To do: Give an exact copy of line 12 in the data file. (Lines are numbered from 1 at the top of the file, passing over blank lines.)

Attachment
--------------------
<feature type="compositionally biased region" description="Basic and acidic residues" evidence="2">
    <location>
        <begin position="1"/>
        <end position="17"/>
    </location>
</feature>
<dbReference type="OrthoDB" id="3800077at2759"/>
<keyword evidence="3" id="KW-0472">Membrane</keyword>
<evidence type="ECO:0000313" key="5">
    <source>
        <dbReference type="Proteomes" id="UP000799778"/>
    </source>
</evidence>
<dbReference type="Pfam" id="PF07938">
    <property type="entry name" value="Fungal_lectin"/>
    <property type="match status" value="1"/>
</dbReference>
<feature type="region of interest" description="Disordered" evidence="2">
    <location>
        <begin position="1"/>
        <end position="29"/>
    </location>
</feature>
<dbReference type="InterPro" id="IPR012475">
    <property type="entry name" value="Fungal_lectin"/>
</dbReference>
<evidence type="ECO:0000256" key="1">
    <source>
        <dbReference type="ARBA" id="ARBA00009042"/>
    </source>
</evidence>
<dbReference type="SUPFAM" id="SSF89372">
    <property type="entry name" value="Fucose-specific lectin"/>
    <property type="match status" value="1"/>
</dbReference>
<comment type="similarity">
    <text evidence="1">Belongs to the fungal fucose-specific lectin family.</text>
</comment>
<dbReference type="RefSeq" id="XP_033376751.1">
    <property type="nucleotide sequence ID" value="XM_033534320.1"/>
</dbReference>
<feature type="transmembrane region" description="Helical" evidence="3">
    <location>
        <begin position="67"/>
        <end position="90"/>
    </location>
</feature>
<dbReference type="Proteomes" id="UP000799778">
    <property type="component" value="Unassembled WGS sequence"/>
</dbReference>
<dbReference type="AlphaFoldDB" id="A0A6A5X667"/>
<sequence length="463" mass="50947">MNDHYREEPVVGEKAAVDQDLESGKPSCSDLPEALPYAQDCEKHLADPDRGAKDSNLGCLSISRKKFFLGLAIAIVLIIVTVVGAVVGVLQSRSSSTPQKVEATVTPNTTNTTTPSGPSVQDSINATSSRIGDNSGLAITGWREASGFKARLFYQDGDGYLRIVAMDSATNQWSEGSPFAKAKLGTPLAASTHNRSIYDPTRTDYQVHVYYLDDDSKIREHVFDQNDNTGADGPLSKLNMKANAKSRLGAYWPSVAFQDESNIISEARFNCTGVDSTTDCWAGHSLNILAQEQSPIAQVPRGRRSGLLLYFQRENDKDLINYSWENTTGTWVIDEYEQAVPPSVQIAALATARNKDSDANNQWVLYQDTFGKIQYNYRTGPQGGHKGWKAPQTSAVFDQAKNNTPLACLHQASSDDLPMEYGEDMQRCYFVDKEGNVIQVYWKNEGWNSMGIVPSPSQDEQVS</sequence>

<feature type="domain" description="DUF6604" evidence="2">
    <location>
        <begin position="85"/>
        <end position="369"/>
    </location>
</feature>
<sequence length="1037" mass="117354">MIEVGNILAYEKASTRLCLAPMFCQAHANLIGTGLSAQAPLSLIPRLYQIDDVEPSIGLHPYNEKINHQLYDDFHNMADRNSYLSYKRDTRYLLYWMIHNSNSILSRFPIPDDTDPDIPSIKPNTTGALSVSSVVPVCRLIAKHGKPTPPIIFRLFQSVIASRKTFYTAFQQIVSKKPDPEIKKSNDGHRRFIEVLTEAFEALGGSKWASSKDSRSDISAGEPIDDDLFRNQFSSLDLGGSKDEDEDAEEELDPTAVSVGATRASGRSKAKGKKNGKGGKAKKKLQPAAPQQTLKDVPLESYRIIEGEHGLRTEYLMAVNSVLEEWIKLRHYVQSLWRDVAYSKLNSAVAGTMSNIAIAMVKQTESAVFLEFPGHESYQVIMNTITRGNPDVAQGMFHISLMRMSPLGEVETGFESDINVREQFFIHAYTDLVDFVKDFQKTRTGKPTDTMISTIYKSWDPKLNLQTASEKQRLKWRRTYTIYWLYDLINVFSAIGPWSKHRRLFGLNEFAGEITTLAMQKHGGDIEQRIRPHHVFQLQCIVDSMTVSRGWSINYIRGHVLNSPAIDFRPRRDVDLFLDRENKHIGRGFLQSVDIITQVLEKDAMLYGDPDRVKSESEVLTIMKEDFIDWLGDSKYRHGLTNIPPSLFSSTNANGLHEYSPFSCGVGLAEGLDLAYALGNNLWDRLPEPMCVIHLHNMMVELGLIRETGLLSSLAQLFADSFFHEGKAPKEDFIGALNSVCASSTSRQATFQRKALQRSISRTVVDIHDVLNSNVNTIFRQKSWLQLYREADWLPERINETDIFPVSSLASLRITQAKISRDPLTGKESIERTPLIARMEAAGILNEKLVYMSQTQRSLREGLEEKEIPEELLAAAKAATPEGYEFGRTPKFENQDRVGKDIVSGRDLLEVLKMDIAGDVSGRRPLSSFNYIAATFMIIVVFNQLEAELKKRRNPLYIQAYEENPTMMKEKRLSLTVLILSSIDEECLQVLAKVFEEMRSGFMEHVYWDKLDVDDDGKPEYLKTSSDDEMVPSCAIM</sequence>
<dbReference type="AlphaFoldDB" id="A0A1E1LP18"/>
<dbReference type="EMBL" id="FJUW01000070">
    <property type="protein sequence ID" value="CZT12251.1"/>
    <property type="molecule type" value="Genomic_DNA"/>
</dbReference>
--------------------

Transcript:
    </source>